For HA episode 38: Devil / Possession, she has written a short story titled The Nibblers. “My story about the devil is not as scary as some of the other stories you have had on, but I hope it makes you wonder what will happen…It was not easy to write, I don’t really believe in the devil but I do believe some people are very evil. That is the route of my story.”
When asked for a sneak-peek of the story Arlene told me, “Imagine the devil and his demons creating an evil person from a very nice young man.”
It was interesting to learn that Radasky co-hosts Free Audio Bookshelf with fellow Wicked Women Writer (and HA episode 37 featured author) Rhonda Carpenter. I asked Arlene if she would share with us a little information about their blog-talk radio show. “We talked about where else we could get our books seen and heard and came up with this Free Audio Bookshelf (FAB). She walked me through the steps, and now her book, The Mark of a Druid is in archives there and I am playing my book, The Fox. We want listeners to come and talk to us live. We are there to answer questions about our books, writing and/or recording. I am happy as it is another place I can play The Fox and have people hear the music I used from Steve McDonald. When I am done with my book, we will invite other authors and play our recorded short stories as well.”
For many years Arlene has been working with nonprofit organizations to help her community and countless others. She mentioned how “lucky [she has been] to have had the time to help in many ways.”
Radasky explained to me that, “The Red Cross was a big part of [her] life for 15 years. Now Hospice of Santa Barbara is where [her] heart is. It is where [she is] supposed to be and without what [she] learned there, [she] could not have written The Fox. [She has] been a CASA working with foster children and the court system, and years with Recording for the Blind and Dyslexic. Each added to [her] life in many ways.”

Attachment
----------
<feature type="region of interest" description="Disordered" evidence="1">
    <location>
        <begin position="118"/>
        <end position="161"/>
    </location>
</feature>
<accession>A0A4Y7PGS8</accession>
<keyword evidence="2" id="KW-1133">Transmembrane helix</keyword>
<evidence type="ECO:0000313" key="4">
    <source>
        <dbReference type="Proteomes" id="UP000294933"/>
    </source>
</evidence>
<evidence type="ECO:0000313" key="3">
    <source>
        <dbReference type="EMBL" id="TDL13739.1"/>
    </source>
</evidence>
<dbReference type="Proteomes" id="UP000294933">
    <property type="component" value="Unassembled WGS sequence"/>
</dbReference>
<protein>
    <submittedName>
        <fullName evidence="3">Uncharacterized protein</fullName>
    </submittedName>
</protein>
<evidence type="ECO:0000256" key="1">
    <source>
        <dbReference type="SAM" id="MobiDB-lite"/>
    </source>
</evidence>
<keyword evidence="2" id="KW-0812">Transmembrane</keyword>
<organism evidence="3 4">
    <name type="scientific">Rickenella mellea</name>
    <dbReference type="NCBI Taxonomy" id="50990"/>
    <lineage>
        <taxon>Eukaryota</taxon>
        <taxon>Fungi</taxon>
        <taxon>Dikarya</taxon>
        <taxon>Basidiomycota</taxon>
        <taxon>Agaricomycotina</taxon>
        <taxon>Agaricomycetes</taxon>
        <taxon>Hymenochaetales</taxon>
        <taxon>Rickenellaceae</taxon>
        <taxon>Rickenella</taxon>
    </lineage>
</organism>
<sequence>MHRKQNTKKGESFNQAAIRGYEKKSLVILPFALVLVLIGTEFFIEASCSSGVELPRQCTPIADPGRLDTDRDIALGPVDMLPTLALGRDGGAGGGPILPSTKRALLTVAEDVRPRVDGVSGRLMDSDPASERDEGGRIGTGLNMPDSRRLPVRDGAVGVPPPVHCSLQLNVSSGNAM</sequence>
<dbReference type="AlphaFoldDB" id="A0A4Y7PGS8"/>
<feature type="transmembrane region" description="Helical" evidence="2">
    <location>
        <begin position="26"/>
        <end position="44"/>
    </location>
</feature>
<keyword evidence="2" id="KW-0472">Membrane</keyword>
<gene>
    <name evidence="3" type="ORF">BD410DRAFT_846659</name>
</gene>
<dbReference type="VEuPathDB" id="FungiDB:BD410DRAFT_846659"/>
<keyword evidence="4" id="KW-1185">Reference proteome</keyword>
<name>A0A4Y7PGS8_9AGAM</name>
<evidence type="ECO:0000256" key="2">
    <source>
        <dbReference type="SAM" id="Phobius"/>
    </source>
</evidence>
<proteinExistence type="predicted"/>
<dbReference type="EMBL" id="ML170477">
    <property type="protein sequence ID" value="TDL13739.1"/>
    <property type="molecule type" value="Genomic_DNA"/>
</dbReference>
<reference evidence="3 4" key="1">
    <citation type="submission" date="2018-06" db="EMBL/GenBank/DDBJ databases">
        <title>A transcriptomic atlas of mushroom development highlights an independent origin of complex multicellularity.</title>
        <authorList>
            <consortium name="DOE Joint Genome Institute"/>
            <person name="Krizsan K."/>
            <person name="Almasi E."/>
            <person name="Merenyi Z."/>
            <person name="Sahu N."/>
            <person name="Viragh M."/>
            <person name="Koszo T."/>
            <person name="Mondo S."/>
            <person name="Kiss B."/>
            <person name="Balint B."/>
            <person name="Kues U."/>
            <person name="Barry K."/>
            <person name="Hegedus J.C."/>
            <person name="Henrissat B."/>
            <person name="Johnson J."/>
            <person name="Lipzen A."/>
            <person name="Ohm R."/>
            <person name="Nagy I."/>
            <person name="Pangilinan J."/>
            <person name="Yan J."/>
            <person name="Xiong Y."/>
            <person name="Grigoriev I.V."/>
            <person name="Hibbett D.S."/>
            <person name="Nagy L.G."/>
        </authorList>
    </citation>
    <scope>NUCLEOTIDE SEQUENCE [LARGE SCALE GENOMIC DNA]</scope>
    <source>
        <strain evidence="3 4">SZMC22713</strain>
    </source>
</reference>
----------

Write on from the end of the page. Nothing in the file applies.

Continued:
Arlene has also “been fortunate to have walked upon each of the seven continents on the earth.” I wondered if those experiences had affected her writing in any way. She replied, “Yes [it] certainly has affected my writing. Because I have traveled I met many wonderful people and early came to realize the govts (sic) we see on the news are not anything like the people walking the streets. Everyone has the same needs and cares. That is what I remember when I write.”
Though, she has the title of “a scholar of ancient history,” Radasky “did not receive formal training in history. [H]owever ancient history and its mysteries have been a passion of [hers] for a very long time. [She has] read much and studied on [her] own for many years.”
Now on to the novel that has been said to be “so accurate of Celtic life” that it has been used by historians to teach their students…“The Fox”.
“The Fox is about two couples who have to overcome difficulties. The ancient couple, who live in Scotland in the first century, have to overcome the Roman invasion. A modern archaeologist who finds where they lived, has to find herself after an abusive marriage. It is the story of how they make life changing decisions.”
For those of you that have heard that you can read The Fox online for free. You were right…Arlene explained to me about this decision. “Yes, this is very true. I decided early to give the story away in as many ways as I can and have never regretted it. I only decided to get it printed by a self-publisher after I had recorded it for Podiobooks.”
“Through them I am also available in the Barnes and Noble ebook catalog and found a new fan/friend through that list. He is going to paint a picture for me for the cover of Sea Hawk! One of the first places I put my book up was on FreeEBooks.net and that is where I have found so many worldwide readers. The best thing to do to find where my book is posted would be to visit my website.”
Speaking of Sea Hawk, (the novel Radasky is currently working on) the story “is about a woman’s life journey in Great Britain about 2400BC.” She said she wanted “to write her struggle to live and love in those times. Civilization was changing and moving and many great things happened then.”